Twitter ‘inadvertently’ used phone numbers for security to push ads


Twitter on Tuesday disclosed that it “inadvertently” used phone numbers and email addresses users provided for security purposes to deliver targeted ads.

The social media company said information that users had provided for two-factor security authentication — additional credentials used to verify members in case of a breach — was used by advertisers to match members to their own marketing lists. Twitter did not disclose how many of its 300-million-plus users were affected.

“We cannot say with certainty how many people were impacted by this, but in an effort to be transparent, we wanted to make everyone aware,” read a company release.

Twitter said it fixed the issue as of September 17. The company also said it did not share personal data with advertisers or other third parties.

Marketers are permitted to use data that social media users intentionally disclose in accounts — in the form of tweets and profile information — to deliver targeted ads in promoted tweets. But they’re not supposed to have access to information used to secure accounts, according to CNET senior producer Dan Patterson.

In an interview with CBSN, Patterson described Twitter’s misstep as particularly “egregious.”

“Security is supposed to be ‘church and state’ — in a totally different bucket,” Patterson said. “Connecting those two is a serious violation of security and privacy and that meant that, once again, the information you provided to protect your account was used to target you with advertisements.”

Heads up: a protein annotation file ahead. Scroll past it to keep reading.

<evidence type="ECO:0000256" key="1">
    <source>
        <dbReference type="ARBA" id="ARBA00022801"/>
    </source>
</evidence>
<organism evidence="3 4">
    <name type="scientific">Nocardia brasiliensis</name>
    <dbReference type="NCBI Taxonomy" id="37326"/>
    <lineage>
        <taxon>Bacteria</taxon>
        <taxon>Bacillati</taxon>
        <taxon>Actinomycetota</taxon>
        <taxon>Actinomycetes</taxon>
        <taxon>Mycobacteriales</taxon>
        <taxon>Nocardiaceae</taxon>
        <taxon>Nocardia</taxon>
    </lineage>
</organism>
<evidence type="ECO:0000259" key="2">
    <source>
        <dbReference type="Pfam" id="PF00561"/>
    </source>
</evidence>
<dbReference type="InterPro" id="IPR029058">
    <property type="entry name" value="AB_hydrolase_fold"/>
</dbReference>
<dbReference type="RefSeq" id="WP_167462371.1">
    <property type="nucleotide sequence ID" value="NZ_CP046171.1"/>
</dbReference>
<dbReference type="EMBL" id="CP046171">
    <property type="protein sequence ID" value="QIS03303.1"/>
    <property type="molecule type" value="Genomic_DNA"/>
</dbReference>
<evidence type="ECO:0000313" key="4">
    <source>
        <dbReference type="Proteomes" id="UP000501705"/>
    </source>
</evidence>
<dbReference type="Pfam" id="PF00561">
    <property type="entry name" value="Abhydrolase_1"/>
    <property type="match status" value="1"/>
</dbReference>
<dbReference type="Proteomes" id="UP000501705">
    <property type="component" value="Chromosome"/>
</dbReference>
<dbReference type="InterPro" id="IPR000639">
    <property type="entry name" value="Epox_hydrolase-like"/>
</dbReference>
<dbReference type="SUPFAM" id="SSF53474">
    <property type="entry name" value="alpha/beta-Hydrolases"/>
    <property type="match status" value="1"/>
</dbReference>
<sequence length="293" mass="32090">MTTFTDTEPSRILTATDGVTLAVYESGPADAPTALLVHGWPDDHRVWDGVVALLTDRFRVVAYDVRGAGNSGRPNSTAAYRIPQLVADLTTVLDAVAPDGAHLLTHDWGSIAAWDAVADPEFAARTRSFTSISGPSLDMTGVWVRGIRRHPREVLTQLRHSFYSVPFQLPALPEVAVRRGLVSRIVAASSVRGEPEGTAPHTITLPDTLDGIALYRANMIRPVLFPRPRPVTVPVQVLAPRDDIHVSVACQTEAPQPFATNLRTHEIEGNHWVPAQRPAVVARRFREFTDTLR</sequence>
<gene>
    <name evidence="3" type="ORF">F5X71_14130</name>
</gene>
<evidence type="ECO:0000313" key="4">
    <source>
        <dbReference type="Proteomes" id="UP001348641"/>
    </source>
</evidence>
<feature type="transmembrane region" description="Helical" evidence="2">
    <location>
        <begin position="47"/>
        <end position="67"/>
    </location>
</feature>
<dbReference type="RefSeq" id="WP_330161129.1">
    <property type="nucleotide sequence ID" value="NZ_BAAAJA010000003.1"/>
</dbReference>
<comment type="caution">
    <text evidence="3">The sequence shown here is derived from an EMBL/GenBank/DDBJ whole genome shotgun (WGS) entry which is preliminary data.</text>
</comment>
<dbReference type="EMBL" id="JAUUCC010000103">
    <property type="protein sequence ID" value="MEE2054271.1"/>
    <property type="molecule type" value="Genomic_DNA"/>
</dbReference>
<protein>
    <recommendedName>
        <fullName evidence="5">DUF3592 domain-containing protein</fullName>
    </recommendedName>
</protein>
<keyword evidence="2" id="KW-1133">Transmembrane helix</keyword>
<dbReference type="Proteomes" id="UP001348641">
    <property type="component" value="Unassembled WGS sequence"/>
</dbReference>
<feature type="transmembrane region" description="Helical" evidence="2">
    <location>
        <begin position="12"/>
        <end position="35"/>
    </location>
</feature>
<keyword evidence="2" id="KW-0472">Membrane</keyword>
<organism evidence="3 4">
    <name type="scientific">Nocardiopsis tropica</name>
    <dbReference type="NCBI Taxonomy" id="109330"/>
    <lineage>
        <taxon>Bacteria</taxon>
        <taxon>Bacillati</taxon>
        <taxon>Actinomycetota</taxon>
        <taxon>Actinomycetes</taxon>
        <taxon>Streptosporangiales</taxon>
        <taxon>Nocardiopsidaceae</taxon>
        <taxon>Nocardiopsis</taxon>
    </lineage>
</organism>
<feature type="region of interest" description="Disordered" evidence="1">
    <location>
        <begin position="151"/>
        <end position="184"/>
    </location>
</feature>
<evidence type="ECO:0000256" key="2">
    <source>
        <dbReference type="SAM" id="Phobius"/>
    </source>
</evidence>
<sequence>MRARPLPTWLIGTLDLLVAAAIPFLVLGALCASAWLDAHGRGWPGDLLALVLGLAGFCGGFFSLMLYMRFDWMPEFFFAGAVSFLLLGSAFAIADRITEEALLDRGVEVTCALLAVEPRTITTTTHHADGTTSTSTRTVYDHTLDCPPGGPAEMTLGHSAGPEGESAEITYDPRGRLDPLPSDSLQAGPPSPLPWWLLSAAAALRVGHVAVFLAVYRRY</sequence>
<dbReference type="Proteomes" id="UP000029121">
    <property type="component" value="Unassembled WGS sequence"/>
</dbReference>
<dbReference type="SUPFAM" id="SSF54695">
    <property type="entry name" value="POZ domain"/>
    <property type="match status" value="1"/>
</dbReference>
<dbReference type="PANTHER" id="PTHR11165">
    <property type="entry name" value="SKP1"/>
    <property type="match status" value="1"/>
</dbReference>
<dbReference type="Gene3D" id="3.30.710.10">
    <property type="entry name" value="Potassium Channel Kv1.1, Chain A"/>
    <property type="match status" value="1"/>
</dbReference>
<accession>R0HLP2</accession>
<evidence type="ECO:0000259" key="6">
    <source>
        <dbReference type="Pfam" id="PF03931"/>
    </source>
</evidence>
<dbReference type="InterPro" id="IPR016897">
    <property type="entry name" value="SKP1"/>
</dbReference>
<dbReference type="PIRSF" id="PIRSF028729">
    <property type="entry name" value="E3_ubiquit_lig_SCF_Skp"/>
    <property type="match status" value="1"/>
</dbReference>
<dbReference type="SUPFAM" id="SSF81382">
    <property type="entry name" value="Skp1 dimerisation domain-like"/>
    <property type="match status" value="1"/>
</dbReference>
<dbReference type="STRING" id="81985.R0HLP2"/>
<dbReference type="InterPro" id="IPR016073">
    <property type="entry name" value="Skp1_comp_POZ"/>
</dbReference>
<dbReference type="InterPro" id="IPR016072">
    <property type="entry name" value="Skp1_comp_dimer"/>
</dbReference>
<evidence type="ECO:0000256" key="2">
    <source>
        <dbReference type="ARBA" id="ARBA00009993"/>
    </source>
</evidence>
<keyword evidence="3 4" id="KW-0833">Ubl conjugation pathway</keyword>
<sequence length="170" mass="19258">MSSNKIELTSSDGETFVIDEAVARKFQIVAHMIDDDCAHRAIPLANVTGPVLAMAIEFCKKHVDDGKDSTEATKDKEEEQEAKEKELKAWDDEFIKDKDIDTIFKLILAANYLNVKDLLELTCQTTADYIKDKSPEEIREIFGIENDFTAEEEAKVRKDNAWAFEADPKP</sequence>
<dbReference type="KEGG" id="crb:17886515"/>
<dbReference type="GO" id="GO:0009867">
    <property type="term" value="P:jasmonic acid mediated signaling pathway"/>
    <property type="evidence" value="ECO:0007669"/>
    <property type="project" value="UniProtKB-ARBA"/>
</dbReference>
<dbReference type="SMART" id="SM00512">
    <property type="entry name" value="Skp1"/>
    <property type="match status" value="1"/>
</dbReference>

Information like phone numbers and email addresses can be used by advertisers to better identify users by location to deliver more precise advertisements.

Concerned social media users can download applications like Google Authenticator or Authy, which generate codes to verify accounts. A third-party company called Yubikey even manufactures physical devices that, when inserted into a computer, can generate a digital key.

However, even these options have their limits, Patterson said. “You do have alternatives,” he explained, “but these alternatives are not really clear when you’re using a site like Twitter or Facebook.”

For local, national, and breaking news, and to get weather alerts, download our FREE mobile app from the Apple App Store or the Google Play Store.

Copyright 2019 Nexstar Broadcasting, Inc. All rights reserved. This material may not be published, broadcast, rewritten, or redistributed.

Don’t Miss

Win a trip to see Mel Robbins
Join the Pro Football Challenge
On the Trail: VR/360º
Bailey's Bites: On The Road
Sunday Morning Matters
MedWatch Today
Hispanic Heritage
CBS47 On Your Side
Bulldog Insider: The Podcast
The Valley's Armenia

CBS47 On Your Side

Do you have a problem that you need help solving? Contact Investigative Reporter Erik Rosales and let him be

On Your Side.